NJFSAB Reports on Fatal Jersey City Fire That Claimed Two Lives

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A tragic fire in Jersey City claimed the lives of two children last week. To date, over a dozen people have lost their lives in residential fires in New Jersey this year, eclipsing last February's rate.

A fatal fire in Jersey City claimed the lives of two siblings last Wednesday. The fire broke out at 11:30 p.m. and tore through the home on Martin Luther King Drive.

The two siblings, an 8-month-old boy and an 11-year-old girl, were reported as being trapped in the house when the authorities arrived. First responders quickly arrived on scene and braved heavy smoke and flames to recover those trapped and get the fire under control. While the first responders worked quickly, effectively, and bravely to recover both of the children on the scene, the smoke had already proved to be lethal. The 11-year-old was pronounced deceased at the scene of the fire, while her 8-month-old brother later passed away at the Jersey City Medical Center.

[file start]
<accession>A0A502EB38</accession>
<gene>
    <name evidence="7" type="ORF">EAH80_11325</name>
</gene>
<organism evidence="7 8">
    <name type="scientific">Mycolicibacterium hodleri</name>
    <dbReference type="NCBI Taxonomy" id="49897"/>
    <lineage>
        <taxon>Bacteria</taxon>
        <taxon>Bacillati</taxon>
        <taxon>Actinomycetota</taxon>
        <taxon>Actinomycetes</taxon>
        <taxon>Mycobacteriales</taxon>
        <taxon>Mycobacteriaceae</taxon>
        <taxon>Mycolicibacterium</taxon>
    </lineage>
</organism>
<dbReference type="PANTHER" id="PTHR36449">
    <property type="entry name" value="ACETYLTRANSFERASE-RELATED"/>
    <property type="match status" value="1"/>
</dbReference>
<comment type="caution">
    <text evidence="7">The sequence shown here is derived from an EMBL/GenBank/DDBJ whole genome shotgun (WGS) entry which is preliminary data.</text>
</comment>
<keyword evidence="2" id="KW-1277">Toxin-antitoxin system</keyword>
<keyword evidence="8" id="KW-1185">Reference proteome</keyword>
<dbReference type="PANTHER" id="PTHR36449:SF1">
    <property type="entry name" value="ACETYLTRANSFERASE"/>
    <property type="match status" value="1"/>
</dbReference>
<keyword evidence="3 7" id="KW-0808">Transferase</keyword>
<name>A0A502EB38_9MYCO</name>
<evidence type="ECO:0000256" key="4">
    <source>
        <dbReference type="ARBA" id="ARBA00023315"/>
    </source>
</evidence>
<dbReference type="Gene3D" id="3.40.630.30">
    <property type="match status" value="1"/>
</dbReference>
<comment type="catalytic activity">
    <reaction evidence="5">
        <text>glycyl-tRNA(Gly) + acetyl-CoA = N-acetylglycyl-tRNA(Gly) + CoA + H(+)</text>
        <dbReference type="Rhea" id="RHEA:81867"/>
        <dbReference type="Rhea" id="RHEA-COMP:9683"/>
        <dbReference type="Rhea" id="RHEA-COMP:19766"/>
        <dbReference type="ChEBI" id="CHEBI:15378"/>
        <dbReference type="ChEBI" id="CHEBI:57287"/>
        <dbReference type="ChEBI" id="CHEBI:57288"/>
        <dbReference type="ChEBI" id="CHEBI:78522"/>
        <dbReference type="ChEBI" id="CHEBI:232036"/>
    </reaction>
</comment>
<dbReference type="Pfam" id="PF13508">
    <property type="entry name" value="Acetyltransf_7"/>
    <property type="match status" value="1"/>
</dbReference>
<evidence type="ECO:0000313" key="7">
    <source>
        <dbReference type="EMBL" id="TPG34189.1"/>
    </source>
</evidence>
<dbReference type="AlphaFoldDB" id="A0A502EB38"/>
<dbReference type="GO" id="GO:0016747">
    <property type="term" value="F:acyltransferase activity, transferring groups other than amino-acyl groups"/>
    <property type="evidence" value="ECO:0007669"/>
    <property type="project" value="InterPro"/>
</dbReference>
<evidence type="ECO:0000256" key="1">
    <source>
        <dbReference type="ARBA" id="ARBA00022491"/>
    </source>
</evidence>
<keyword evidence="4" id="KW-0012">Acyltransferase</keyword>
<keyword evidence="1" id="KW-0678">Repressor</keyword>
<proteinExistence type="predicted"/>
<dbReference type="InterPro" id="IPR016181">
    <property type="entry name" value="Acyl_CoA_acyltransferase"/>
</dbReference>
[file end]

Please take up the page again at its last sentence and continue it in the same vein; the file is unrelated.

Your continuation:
Fire investigators believe that the 11-year-old girl perished from the smoke while desperately trying to save her younger brother.

Home fires are quick, destructive, and unforgiving. And while fire does not discriminate, it is often the most vulnerable of our society that are lost in these catastrophes: the elderly, the disabled and young children. Our thoughts are with those who were affected by this tragedy. We offer our condolences to the family in their time of healing.

While fires are destructive, there are measures families can take to mitigate the risk. Having working smoke detectors, practicing your escape plan with two ways out, and having a meeting place are all excellent ways to keep you and your family safe.

In addition to having working smoke detectors and an escape plan, homeowners can also consider home fire sprinklers. Home fire sprinklers are by far the most effective way to protect a home’s occupants from the threat of fire. A fire sprinkler system reacts to heat, not smoke, and is designed to cut down on smoke and flames, giving the occupants a means of egress.

The New Jersey Fire Sprinkler Advisory Board offers its condolences to those affected by this tragedy and hopes that, with the acceptance of fire sprinklers, fires such as this will become a thing of the past. The NJFSAB works closely with fire departments, elected officials, and other community leaders to promote the widespread acceptance of fire sprinklers in the state of New Jersey. For more information on fire sprinklers, or to learn how the NJFSAB can promote fire safety in your community, visit saveandprotect.org.

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Michael Wilson
@NJFSAB
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